Reply To: How to motivate college-age child with ADD & depression

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Dr. Eric

It can be both.

The depression can be its own, stand-alone issue, especially if there is family history and it is a more organic, brain chemistry flavor of depression.

There is also what we call things “secondary to ADHD”… That is, those things that we know are related to ADHD, but not a direct symptom.

This can be anything that is the direct result of the frustration of the challenges of ADHD.
Knowing that you are smart, but not getting the grades, or outcomes, or friends, or etc. due to the ADHD will create frustration, sadness, isolation, etc. that add up. At a certain point, it can become its own issue.

How to treat it, depends on how related to the ADHD it is, and how much it takes a life of its own.
If we catch it early, treating the ADHD often is enough, and treating depression without treating the ADHD is often not enough…

Think of this analogy… if someone is depressed about not having a job, I would help them get a job before talking about their feelings about not having a job.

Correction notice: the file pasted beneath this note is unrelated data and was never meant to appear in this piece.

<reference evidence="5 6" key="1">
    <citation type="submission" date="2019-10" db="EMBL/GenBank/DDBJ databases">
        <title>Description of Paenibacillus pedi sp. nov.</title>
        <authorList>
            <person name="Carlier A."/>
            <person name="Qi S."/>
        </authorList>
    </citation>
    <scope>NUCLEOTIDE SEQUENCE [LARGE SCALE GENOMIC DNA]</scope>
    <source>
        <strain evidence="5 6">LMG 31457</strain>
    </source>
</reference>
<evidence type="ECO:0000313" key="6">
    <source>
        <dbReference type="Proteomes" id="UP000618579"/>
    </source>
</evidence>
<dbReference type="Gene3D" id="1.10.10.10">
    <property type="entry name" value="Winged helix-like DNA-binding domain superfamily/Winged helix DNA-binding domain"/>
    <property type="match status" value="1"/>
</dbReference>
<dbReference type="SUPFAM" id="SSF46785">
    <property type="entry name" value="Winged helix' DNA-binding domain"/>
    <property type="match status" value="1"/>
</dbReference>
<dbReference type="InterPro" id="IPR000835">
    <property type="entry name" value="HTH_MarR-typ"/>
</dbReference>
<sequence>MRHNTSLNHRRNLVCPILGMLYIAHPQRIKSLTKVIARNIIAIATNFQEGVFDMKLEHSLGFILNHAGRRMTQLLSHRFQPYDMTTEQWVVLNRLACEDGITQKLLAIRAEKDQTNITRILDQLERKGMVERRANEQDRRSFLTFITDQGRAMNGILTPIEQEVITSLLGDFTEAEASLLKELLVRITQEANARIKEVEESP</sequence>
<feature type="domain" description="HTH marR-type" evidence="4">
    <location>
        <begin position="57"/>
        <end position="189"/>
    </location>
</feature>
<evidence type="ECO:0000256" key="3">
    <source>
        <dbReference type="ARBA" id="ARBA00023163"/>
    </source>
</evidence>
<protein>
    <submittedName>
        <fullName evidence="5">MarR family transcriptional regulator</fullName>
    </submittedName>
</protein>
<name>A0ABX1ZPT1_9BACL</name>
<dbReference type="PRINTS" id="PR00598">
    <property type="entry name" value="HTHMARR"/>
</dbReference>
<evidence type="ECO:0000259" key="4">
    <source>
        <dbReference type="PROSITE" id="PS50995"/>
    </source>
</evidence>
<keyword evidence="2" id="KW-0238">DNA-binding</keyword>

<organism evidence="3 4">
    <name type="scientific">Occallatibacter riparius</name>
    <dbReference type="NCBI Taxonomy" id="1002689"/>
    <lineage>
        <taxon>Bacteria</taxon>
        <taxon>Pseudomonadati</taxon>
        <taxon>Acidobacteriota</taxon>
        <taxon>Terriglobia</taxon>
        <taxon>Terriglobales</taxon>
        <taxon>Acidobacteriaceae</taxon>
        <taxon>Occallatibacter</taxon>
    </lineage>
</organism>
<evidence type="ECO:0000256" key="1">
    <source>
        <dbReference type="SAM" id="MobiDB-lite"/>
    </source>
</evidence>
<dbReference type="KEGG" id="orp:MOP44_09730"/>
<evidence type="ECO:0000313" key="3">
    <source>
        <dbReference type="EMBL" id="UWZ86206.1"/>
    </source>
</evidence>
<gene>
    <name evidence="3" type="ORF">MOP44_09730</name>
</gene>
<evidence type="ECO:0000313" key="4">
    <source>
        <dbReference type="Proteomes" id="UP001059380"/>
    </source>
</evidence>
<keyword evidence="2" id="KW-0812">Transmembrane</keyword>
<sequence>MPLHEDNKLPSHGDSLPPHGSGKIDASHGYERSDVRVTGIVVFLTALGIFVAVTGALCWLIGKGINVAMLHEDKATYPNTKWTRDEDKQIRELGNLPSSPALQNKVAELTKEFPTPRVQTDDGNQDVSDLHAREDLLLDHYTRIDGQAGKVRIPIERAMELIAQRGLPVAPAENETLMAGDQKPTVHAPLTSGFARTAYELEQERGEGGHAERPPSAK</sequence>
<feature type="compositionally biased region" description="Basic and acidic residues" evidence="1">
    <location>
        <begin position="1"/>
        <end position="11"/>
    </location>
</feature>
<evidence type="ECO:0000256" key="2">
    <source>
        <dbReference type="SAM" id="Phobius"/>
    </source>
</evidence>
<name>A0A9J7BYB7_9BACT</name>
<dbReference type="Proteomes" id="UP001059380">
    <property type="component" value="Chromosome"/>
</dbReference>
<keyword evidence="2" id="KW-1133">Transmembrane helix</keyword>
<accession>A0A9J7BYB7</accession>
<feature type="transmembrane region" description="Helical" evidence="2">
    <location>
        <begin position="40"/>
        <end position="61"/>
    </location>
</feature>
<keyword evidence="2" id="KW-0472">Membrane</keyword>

I don’t want to see them get a pill that makes them feel ok with unemployment.
However, if their depression makes it hard to apply to jobs or causes them to do poorly (or not show up) at the interviews, the depression needs to be treated directly.

If the frustration of life with ADHD is causing you to feel bad about yourself, we want to fix the ADHD.
However, there will be a tipping point where we need to address both.

With that said, short of being a danger for self or others, there is little to nothing you can make an adult do outside of being supportive and the person and of treatment.